August 10, 2017

In my view

New website as active as the current record season

Welcome to GOSA’s website, which is now live. Thank you very much to Johan Smit from Infoworks and Marco Pretorius and Karin Greeff of the GOSA board for the hard work in getting our brand-new website (feel free to visit off the ground.

After we experienced a severe drought last year, South Africa is blessed with the biggest maize crop in history this year. On the basis of the most recent crop estimate, 16 431 million tons of maize are expected during the 2017 harvest year. The estimated area under maize is 2 629 million hectares, while the expected yield is 6,24 tons per hectare. This is the highest yield ever. The Free State, Mpumalanga and North West are expected to produce 83% of this massive crop.

It is estimated that approximately 13 million tons of maize are already in the handling process, and this includes:

  • Maize in the silos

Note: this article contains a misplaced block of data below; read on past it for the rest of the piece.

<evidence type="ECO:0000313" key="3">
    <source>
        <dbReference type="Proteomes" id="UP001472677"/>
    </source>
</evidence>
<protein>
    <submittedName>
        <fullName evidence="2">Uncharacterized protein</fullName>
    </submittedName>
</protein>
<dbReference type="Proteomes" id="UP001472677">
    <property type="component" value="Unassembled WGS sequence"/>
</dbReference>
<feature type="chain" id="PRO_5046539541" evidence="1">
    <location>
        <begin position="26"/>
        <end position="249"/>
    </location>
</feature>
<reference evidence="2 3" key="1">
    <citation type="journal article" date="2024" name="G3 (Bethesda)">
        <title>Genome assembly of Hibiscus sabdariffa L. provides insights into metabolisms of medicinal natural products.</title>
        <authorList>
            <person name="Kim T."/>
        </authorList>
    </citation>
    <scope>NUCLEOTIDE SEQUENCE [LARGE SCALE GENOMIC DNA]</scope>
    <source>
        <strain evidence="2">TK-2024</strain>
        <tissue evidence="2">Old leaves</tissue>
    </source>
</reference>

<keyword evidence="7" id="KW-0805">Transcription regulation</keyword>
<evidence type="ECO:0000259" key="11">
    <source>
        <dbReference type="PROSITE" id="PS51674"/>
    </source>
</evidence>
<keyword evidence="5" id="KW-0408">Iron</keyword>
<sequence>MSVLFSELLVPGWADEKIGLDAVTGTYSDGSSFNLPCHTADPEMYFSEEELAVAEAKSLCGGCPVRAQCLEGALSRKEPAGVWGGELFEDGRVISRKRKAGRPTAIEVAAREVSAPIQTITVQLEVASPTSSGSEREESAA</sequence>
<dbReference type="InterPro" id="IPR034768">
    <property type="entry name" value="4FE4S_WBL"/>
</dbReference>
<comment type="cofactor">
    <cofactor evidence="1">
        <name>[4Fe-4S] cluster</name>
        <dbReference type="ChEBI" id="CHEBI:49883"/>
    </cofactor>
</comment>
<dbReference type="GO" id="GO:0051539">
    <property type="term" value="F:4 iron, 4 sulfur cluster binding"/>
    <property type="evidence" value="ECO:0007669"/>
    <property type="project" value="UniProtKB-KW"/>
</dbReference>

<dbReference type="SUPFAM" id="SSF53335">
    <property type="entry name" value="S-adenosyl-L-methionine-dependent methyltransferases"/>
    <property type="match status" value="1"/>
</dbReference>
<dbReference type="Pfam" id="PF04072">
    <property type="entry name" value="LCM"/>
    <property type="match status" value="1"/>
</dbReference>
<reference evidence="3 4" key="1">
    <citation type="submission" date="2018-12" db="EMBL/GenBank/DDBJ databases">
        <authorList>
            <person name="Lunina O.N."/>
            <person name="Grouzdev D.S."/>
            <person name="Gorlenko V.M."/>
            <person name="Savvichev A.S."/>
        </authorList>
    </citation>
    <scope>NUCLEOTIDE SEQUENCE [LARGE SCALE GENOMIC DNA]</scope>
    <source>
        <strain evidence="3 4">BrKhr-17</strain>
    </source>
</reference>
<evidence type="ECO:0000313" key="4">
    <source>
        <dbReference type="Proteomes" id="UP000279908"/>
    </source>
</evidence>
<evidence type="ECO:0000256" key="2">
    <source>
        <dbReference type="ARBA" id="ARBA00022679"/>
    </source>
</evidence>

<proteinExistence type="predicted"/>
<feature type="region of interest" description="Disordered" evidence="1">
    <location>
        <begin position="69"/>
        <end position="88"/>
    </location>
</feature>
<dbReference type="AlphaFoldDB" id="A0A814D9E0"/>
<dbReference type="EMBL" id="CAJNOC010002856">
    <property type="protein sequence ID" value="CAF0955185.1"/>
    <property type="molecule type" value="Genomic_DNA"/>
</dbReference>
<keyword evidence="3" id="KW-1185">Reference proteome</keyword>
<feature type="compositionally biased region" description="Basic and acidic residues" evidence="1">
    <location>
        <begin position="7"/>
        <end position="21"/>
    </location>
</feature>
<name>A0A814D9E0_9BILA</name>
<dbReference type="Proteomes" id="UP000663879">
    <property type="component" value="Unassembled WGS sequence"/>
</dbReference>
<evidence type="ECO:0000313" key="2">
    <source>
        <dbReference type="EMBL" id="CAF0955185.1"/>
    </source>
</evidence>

• Maize delivered directly
  • Exports to neighbouring areas; and
  • Deep-sea exports

As this stage we would like to thank all our members for their hard work and perseverance during the harvest period. Silos were full and plans had to be made to deal with the intake of maize.

In addition to the large maize crop, our members had to handle the following grains during the season:

Sunflower seed

870 000 metric tons


1,3 million metric tons


90 000 metric tons

Grain sorghum

151 000 metric tons


265 000 metric tons


1,6 million metric tons


109 000 metric tons

Our members will handle more than 20 million tons of grain in total, plus the shortage of oilcake, which is being imported from South America.

Exports of maize are progressing without problems, but the figures for maize that has been exported are lower than initially expected. A few consignments of yellow maize were exported to Japan, as they prefer South African maize for its hardness and moisture content and GMO-free status. White maize was exported to Kenya. The prices of South African maize exported by sea compete with those of maize from America and South America.

The drought in the Western Cape continues, but the weather forecast is predicting a possibility of further rain during the month. Prospects for the summer rainfall areas are favourable from the middle of October 2017.

The GOSA board members wish you all a prosperous season and we would like all our members to use the new website actively. GOSA members who want to submit an article or photos to be posted on the website are welcome to contact Karin Greeff at


Annatjie Loio

Annatjie Loio
Mobile: 082 458 7264